Education Secretary Ed Balls explains why every university should sponsor an academy.
Academies have been at the forefront of attempts to improve standards in some of the most deprived areas. By opening up new opportunities for partnerships and injecting new leadership and innovation, they are sparking a radical transformation in weak and failing schools across the country.
Research shows that exam results in these institutions are improving at a substantially faster rate than comparable schools and the national average. Indeed, the proportion of pupils in academies getting five or more good GCSE passes has doubled compared with results their predecessors gained five years previously. This success in turning around schools in disadvantaged communities where circumstances are challenging and aspirations are low is the reason why we are committed to expanding the programme.
I want to speed up the progress and give even more scope for schools to benefit from the leadership, innovation and energy that the academy model brings.
Sponsorship has been a defining feature of the programme. Alongside the capital injection, sponsors bring with them important leadership, innovation and knowledge.
Of course, the funding - which was set at £2 million or 10 per cent of capital costs - can be extremely important to counter the impact of deprivation and disadvantage and to promote educational work in the community.
But I believe the greater benefit comes from the invaluable contribution in kind that sponsors make through their skills, expertise and passion. It is these qualities - rather than hard cash - that drives sustained improvement in standards in these schools.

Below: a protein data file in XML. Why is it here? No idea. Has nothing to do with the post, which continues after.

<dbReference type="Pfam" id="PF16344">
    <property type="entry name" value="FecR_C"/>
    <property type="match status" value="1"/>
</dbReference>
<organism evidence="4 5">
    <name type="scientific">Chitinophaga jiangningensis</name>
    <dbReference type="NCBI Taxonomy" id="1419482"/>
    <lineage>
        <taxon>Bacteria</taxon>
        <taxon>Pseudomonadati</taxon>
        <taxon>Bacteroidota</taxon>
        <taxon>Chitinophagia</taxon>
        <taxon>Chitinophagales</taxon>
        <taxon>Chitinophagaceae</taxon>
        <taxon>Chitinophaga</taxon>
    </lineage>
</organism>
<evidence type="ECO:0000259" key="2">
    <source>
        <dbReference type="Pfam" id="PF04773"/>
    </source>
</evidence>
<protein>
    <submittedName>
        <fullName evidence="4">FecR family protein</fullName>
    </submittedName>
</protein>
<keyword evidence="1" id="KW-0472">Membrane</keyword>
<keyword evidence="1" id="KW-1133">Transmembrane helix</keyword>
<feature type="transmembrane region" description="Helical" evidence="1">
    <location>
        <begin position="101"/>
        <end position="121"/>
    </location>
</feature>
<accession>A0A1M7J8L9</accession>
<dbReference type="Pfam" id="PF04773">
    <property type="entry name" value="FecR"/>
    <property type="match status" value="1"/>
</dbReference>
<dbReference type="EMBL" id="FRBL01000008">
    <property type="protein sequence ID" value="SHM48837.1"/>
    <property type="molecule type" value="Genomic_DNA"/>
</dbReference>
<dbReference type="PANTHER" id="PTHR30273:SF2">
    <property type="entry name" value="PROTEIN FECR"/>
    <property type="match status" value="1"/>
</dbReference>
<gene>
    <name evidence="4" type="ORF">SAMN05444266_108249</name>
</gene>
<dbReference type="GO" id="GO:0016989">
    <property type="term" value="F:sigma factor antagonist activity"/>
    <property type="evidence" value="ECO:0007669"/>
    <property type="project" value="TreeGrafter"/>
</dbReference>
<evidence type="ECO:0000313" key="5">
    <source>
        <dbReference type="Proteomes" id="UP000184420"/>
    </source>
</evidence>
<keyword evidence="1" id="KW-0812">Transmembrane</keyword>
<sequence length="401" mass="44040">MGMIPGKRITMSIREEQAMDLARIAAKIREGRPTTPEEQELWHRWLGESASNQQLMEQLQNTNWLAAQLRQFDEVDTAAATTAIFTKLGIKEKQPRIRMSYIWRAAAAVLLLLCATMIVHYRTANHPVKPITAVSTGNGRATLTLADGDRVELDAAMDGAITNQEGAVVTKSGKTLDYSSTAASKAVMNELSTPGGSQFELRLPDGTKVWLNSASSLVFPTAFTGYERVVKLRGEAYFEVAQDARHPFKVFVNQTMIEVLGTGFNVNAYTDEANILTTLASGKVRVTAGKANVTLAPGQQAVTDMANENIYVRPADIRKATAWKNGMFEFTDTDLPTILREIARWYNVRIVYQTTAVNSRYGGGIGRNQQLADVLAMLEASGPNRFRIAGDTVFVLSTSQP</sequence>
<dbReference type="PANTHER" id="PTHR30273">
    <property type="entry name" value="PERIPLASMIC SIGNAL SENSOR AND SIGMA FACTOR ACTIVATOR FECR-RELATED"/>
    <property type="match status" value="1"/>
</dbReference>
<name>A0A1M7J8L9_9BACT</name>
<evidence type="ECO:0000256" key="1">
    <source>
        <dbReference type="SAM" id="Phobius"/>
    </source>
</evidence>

The test of whether an organisation can be a potential sponsor should not be its bank balance, therefore, but whether it can demonstrate leadership, innovation and a commitment to collaboration and acting in the public interest.
We must cast our net as widely as possible to get the right organisations involved in academies, and I do not want the financial aspects of sponsorship to deter high-performing public institutions from contributing fully.
That's why we are now abolishing the requirement for universities and high performing schools and colleges to contribute £2 million before they can sponsor an academy.
The new arrangement opens the door for more of them to get more involved. It's true that many universities are already engaged with academies. But I now want every university to actively consider sponsoring one. This greater role for universities - coupled with the significant interest we continue to get from private organisations, charities and individual philanthropists - will help us to accelerate towards our initial goal of 400 academies.
Funding agreements have now been agreed in principle for the following new ventures - Brunel Academy in Bristol, Shirelands Collegiate Academy in Sandwell, George Salter Collegiate Academy in Sandwell, John Cabot Academy in Gloucestershire and St Michael and All Angels Academy in Southwark.
And following our decision to withdraw the requirement for high-performing universities, colleges and schools to provide sponsorship funding, nine institutions have already expressed their interest in academies: Imperial College London; University College London; Queen Mary, University of London; the universities of Central England and the West of England; and Manchester, Aston, Wolverhampton and Kent universities.
The academy will remain at the centre of our plans to raise standards, improve opportunity and boost social mobility. These important changes will help to put them at the heart of their local communities, as well as enabling us to expand the programme, attract the strongest sponsors and accelerate the pace of improvement.
All this will, in turn, allow them to play an even more important role in turning round weak schools, boosting attainment and raising expectations in disadvantaged areas.
Ed Balls is Secretary of State for Children, Schools and Families.